John Davies FCIS is head of technical at ACCA. He coordinates ACCA’s policy positions on technical matters and has a special interest in business law and financial crime issues.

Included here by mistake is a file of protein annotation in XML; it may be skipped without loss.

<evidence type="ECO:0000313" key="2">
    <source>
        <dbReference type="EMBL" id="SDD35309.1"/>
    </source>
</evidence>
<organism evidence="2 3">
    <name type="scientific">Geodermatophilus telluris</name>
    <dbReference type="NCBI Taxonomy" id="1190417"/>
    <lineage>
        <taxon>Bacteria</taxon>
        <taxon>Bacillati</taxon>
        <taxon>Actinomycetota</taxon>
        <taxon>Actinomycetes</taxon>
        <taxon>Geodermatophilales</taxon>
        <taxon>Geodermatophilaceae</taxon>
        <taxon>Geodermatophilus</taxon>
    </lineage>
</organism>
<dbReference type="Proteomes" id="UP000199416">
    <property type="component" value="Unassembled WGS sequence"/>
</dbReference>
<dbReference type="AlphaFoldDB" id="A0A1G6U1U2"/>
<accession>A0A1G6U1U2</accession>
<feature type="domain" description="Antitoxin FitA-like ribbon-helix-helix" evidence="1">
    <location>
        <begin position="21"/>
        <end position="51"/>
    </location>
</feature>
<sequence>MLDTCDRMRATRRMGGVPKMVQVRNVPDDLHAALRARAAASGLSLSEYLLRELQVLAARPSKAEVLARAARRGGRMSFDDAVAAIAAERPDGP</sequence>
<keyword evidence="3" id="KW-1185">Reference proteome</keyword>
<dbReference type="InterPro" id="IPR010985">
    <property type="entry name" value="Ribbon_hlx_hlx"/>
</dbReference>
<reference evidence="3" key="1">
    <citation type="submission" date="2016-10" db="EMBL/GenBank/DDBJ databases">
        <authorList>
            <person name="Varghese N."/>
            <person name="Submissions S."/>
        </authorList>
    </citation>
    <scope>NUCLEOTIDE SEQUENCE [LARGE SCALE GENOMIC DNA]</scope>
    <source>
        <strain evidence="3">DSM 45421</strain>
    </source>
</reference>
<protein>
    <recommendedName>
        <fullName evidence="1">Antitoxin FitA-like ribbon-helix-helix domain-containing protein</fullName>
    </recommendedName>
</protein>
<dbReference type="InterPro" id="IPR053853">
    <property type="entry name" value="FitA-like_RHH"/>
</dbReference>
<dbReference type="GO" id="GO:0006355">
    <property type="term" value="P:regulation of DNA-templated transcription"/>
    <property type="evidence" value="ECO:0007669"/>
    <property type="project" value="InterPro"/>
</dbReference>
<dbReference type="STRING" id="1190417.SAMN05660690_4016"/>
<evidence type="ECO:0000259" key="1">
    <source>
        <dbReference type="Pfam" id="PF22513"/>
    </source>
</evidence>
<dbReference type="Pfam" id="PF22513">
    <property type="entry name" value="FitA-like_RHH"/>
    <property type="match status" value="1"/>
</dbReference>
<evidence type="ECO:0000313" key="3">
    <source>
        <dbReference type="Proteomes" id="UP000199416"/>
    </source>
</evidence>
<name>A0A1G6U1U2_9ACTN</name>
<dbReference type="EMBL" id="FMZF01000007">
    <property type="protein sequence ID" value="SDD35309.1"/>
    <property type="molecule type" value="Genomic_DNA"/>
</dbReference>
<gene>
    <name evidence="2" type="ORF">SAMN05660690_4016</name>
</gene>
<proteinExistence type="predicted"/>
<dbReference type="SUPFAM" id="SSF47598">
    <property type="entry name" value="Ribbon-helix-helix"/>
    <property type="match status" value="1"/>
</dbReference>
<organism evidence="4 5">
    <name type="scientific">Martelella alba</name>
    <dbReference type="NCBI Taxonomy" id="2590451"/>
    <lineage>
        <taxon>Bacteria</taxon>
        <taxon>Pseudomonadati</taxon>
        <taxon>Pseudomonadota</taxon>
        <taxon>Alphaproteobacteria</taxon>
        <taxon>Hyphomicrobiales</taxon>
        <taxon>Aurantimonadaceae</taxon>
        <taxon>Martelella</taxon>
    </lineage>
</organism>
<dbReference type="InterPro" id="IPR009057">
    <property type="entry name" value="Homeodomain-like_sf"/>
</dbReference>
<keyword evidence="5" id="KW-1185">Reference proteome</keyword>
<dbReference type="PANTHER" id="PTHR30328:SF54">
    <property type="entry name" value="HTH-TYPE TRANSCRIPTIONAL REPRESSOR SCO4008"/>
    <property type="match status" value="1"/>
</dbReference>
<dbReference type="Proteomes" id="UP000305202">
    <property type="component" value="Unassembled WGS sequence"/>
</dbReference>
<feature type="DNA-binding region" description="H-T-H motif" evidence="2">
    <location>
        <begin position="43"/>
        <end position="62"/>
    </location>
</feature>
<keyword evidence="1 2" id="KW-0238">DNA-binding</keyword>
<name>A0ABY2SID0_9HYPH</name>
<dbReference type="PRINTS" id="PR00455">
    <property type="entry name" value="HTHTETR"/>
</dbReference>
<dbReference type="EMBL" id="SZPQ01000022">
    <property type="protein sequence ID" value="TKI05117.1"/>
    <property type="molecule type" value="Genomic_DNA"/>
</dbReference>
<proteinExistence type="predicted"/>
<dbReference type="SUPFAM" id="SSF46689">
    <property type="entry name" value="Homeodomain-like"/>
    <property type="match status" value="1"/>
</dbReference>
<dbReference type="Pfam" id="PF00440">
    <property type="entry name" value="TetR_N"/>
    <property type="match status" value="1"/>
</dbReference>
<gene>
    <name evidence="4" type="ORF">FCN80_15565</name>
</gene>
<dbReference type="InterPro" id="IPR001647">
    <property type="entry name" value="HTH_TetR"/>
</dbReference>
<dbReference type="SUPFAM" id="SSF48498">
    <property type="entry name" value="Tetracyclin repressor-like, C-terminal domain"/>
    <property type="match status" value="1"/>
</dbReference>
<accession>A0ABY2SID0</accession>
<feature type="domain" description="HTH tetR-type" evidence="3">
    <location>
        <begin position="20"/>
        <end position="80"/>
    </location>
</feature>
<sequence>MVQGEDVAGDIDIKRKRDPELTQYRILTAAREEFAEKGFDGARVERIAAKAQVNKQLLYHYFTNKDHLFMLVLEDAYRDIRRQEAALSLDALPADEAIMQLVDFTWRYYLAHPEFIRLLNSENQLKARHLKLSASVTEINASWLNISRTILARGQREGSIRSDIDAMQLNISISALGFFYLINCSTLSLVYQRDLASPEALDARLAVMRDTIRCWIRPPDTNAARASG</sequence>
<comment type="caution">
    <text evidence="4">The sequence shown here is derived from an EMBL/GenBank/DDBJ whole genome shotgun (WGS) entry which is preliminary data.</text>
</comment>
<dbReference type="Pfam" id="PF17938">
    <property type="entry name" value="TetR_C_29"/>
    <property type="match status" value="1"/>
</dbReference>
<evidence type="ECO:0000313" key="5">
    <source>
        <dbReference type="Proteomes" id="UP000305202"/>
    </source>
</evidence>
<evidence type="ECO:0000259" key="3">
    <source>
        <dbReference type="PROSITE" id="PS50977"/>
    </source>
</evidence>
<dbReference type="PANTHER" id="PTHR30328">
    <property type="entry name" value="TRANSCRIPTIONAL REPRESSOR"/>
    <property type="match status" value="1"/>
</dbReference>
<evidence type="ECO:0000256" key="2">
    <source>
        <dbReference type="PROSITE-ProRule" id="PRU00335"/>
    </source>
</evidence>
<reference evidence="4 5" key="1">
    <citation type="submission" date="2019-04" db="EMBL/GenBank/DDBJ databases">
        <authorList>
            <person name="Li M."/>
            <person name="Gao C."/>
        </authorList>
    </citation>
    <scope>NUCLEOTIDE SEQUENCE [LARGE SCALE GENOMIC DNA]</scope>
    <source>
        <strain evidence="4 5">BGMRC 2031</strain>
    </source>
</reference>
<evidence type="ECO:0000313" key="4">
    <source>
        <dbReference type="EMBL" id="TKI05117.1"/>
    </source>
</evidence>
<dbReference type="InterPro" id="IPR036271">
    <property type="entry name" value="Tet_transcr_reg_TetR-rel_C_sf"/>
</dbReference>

sometimes called a social licence to operate, may result in indirect benefits for those individual businesses, in that individuals will be more willing to work for them and providers of finance and other businesses will be more willing to lend and extend credit to them. On this basis, what is an appropriate regulatory burden for businesses should always be considered on the basis of the assessment of the net benefits of regulation, taking into account, primarily, the reasonable interests of a firm’s external stakeholders, but not forgetting the indirect benefits for businesses themselves. true Focus Those net benefits are always likely to be less evident for small and micro businesses because of their proportionately lower impact on the outside world and because of the relatively higher cost of compliance. It is therefore right that the focus of governments and regulatory bodies should be on SMEs. The process of deregulation should not only be focusing on the sectors that are in the greatest need, but should also be highlighting those areas of regulation which represent the biggest burdens. Employment-related regulation is a frequently cited example. Going into business is always risky. People need encouragement, and this means reinforcing the belief that the potential rewards outweigh the dangers. Stripping away unhelpful regulation has to be part of the process. For more ACCA research on SMEs, go to